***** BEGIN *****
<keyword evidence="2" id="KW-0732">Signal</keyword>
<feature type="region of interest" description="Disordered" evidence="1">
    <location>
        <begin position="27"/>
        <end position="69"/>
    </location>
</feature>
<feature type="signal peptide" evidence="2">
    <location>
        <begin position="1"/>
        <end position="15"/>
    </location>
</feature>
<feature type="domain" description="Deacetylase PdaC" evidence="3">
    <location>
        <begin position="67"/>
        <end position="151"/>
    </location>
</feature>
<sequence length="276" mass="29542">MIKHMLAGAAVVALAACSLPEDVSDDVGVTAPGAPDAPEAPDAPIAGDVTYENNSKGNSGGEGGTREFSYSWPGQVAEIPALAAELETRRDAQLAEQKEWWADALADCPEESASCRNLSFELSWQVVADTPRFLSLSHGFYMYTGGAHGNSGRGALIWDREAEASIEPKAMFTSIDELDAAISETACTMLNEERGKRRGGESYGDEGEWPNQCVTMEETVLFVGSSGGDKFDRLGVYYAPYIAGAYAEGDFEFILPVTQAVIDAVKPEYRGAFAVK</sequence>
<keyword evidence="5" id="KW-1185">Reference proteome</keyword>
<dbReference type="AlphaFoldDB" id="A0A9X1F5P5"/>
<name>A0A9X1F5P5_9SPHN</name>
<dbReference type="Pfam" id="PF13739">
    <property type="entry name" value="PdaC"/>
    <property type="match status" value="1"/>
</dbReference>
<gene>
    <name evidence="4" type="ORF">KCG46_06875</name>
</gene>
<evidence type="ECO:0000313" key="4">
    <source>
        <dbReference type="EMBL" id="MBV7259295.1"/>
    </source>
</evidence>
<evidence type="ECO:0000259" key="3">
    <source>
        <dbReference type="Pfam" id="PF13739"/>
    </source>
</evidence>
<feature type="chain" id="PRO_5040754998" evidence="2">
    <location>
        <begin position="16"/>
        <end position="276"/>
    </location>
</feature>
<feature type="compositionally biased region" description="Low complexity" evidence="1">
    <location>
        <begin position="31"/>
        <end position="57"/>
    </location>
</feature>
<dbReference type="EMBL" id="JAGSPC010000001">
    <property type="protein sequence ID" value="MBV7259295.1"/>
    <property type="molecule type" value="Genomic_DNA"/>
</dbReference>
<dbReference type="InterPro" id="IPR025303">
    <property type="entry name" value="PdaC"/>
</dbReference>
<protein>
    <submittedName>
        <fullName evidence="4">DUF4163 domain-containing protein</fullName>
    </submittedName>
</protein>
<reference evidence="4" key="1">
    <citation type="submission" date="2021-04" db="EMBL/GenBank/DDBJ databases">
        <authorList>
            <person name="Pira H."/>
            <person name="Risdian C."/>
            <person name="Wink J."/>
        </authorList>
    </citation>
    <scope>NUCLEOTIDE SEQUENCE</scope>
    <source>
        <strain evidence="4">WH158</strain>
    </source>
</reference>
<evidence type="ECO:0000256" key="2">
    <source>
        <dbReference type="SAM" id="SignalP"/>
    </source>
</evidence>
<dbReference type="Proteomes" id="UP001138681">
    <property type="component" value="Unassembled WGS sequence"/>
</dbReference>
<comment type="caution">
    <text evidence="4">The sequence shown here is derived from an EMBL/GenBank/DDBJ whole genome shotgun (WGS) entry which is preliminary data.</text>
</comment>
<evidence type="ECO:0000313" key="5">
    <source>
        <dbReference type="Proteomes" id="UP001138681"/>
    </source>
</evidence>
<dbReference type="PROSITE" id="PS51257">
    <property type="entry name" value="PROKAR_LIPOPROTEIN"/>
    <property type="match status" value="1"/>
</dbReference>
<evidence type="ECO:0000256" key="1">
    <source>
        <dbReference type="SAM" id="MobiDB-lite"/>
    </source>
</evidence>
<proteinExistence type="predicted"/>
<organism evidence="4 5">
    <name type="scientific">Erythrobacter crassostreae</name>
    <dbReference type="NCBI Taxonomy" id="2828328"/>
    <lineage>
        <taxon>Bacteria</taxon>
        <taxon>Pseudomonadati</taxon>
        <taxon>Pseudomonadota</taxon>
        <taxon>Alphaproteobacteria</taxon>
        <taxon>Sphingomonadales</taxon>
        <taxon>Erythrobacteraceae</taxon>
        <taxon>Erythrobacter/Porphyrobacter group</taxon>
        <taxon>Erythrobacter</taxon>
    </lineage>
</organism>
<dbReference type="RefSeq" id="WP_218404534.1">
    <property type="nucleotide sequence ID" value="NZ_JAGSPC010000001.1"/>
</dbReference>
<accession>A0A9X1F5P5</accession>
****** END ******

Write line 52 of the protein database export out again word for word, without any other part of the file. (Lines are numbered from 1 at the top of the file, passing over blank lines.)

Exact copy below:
</feature>